There is still a lot of serious work to do to address the problems out there and to take advantage of the opportunities of the region.   Each government has experienced professional ambassadors and teams in place to help guide the work during the U.S. leadership transition.  But, simplistic explanations of the problems or solutions distract us from the good work underway and the hard work still needed to deal with the serious challenges ahead.  As the United States prepares for a presidential transition, the two countries should solidify the mechanisms and engagements that are doing the hard, policy and technical work of enhancing both of our nations’ economic and national security.  These include the High-Level Economic Dialogue (HLED), the 21st Century Border process, the bilateral Security Coordination Group, and the Bilateral Forum on Higher Education, Innovation and Research (FOBESSII).  The U.S.-Mexico relationship is too important for both countries not to continue this work.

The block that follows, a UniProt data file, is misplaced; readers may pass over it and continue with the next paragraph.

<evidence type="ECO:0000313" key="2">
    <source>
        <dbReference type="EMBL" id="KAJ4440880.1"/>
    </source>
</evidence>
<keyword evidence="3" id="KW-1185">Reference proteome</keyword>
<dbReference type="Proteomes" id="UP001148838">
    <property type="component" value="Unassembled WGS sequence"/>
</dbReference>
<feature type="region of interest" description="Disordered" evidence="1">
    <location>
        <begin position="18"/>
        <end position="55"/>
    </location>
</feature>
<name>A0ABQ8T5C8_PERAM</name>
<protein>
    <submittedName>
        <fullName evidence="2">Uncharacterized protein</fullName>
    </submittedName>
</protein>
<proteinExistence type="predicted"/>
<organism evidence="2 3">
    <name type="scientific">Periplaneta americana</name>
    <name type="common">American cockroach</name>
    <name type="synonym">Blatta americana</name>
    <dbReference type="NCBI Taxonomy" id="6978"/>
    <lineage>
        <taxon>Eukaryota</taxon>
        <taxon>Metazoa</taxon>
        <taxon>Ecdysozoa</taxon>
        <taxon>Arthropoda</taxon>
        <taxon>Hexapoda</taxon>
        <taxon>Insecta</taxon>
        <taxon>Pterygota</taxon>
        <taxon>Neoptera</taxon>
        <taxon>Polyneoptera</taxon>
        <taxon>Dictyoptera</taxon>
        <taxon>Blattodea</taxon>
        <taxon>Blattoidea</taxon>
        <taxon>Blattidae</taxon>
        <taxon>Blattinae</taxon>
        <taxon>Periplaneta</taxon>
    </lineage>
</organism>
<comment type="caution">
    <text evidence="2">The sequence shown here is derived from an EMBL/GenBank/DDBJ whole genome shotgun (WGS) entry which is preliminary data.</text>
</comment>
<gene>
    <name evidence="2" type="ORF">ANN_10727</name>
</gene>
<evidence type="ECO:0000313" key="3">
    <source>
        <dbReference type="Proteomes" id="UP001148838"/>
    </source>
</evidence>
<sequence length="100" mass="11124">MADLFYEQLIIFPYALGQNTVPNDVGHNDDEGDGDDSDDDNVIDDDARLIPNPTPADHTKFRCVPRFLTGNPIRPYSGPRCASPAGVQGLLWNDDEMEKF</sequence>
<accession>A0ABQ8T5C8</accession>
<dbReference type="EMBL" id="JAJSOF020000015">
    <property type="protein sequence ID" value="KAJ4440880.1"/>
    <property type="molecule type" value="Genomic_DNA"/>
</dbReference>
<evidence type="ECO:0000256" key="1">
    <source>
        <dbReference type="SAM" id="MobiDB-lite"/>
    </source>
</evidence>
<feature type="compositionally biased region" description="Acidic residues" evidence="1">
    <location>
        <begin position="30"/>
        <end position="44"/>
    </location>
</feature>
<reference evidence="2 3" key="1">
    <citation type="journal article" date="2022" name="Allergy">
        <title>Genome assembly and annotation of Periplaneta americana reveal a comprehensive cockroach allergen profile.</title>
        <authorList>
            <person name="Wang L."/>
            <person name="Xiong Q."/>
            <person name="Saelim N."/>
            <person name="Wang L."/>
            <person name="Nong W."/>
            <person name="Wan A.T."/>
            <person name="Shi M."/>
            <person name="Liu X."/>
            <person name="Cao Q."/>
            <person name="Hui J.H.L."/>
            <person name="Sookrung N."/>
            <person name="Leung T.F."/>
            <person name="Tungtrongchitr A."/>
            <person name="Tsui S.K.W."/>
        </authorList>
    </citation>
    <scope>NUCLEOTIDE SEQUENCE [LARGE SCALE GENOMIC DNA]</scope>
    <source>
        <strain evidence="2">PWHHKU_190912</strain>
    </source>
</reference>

Read more…

Life looking across the US-Mexico border in El Paso: ‘You are glad you are here’

06/28/16 The Guardian 

El Paso and Juarez by Flickr user dherrera 96Efren Macias, 70, lives in a one-room rented apartment, only 1,000ft from a 15ft-high fence splitting El Paso from Mexico. His apartment is immaculately kept, the walls decorated with religious icons and pictures of his family, many of whose members live in Mexico.

Efren and his wife do not have a lot of money. They make about $1,000 a month from a small pension he receives and from her occasional home-care work. Yet they are content. “I am happy. I have a roof. I have food. I am safe. I see my family. I am not sure what more you need.”

Read more…

California sees surge in Chinese illegally crossing border from Mexico

06/07/2016 Los Angeles Times